We must acknowledge that there are some places where the true church does not exist and where the distance to reach such a church is too long to make true fellowship practicable.  Some resort to home churches and compromise with deficient churches.  While this must remain a decision between the individual and God, the Bible strongly encourages us to see this as an indicator that God would have us move to a different location.  We are not called to independence, either in rule in home churches or in the absence of fellowship. (I Tim. 3; Heb.10:25)    Compromise in church selection, outside the ordinary allowances discussed previously, endangers our souls.  Church officers have an impact on the congregation, and their failure in their biblical duties places the souls of the people in danger. (Heb.13:17)

With the question of spiritual health out of the way, other biblical criteria may be considered.  To return to the intersection of location and vocation, depending on your particular calling, location may influence vocation and vice versa.  If location then does not govern vocation, than vocation will govern location.  In other words, if you have not chosen a vocation that will allow you to live in a particular area, then your vocation will largely determine where you will live.  Simply put, you will live where you can find employment.  This probably will not limit you to a single location, but it will eliminate some options.  Your duty to the kingdom of God demands that you continue to pursue your vocation.

These are fundamental concepts that most Christian take for granted, but the Bible includes other criteria that ought to influence this decision.  Scripture reminds us about the importance of family.  At its most basic, we must look at the directives Paul gives to Timothy.  The oft quoted verse on a person's duty to provide for his family appears in a broader context.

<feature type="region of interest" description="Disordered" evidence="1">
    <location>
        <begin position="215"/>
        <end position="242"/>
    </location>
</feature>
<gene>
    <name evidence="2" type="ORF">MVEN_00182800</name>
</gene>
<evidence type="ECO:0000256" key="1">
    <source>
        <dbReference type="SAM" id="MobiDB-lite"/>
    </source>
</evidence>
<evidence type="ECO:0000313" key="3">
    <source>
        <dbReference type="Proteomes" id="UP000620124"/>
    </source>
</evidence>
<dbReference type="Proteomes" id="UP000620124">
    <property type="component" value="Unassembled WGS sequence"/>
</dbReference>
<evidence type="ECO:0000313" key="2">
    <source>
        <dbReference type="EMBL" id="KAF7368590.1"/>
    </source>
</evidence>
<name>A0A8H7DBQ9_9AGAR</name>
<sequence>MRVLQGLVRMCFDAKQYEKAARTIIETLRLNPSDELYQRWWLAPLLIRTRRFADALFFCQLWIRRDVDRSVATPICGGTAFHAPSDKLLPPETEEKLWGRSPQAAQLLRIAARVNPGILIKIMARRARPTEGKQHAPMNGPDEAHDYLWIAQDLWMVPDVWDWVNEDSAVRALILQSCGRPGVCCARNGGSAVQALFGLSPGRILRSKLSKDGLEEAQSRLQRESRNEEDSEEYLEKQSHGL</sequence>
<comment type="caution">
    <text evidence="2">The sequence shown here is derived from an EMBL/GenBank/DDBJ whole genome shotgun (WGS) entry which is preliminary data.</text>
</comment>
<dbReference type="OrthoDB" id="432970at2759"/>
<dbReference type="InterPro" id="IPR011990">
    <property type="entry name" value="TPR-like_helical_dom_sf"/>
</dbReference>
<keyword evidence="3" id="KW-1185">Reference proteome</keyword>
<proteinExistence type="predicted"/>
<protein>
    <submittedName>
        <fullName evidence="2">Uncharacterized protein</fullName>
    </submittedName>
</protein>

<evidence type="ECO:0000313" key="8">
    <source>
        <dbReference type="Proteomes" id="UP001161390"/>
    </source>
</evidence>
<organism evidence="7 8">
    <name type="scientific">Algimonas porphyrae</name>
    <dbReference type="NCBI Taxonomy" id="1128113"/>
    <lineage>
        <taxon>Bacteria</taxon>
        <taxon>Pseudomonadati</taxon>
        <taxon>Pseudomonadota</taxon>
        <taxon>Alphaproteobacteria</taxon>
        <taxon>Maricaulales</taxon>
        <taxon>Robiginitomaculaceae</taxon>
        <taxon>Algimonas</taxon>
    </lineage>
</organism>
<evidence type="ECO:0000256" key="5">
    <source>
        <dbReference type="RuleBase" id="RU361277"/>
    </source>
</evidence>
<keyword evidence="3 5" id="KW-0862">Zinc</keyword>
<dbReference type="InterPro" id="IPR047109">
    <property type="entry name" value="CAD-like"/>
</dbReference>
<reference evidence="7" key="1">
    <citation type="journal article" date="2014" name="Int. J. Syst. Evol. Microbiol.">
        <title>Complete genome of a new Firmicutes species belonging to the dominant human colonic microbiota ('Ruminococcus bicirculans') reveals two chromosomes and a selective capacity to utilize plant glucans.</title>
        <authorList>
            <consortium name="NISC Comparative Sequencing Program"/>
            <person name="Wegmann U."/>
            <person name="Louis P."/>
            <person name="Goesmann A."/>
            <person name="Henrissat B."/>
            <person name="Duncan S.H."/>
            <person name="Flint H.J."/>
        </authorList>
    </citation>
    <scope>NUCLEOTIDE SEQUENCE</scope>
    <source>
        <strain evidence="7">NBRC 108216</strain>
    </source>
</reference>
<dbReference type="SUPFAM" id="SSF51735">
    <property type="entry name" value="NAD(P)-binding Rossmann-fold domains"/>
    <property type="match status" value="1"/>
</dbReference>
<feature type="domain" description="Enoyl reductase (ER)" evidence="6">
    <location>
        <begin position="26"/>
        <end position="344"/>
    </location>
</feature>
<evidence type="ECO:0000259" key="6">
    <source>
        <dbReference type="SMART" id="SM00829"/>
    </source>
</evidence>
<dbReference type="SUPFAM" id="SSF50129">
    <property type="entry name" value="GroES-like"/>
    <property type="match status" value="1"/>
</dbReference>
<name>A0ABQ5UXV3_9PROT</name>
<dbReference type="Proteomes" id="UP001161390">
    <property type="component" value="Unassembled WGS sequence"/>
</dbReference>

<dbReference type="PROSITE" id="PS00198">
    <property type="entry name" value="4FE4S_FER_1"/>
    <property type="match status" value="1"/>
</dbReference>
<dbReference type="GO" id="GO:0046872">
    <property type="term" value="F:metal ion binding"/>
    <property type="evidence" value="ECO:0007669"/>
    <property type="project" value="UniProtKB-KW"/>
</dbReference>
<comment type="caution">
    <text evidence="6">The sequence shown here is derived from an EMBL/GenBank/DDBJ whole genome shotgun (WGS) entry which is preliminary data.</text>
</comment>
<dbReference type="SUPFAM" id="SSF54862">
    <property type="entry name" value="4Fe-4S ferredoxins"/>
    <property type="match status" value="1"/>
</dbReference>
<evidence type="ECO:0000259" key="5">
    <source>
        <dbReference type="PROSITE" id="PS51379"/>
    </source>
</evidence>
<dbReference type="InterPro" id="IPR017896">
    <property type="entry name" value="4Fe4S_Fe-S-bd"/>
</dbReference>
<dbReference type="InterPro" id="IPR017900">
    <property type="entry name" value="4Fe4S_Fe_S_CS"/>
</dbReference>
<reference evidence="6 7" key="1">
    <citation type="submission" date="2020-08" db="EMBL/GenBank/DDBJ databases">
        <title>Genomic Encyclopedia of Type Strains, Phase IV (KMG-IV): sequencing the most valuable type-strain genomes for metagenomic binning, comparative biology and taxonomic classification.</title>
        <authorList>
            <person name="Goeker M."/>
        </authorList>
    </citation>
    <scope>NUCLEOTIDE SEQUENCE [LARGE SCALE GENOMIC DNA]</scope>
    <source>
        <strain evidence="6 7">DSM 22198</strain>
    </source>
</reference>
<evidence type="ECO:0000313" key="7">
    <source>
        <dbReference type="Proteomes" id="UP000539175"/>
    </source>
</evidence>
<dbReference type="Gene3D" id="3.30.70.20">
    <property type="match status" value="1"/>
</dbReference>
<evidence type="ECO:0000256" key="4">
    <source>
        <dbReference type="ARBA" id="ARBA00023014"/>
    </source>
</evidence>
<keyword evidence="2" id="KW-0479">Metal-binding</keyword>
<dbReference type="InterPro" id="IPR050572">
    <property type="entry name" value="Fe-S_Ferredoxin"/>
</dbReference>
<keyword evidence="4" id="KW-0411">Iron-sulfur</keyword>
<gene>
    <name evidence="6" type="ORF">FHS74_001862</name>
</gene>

Honour widows that are widows indeed.  But if any widow have children or nephews, let them learn first to shew piety at home, and to requite their parents: for that is good and acceptable before God.  Now she that is a widow indeed, and desolate, trusteth in God, and continueth in supplications and prayers night and day.  But she that liveth in pleasure is dead while she liveth.  And these things give in charge, that they may be blameless.  But if any provide not for his own, and specially for those of his own house, he hath denied the faith, and is worse than an infidel.  (I Timothy 5:3-8)
Within the context, the verse requires sons to provide for their widowed mothers.  This principle means that the Bible expects children to care for their aging parents and not leave them to the care of the church.  This principle draws from the Fifth Commandment.  Honoring parents means being involved in the life of the family.  While this does not mean that children should live in the same city as their parents, it does mean that each member of the family ought to consider its duty to the rest to be a part of their lives.  No member of the family ought to abandon the family.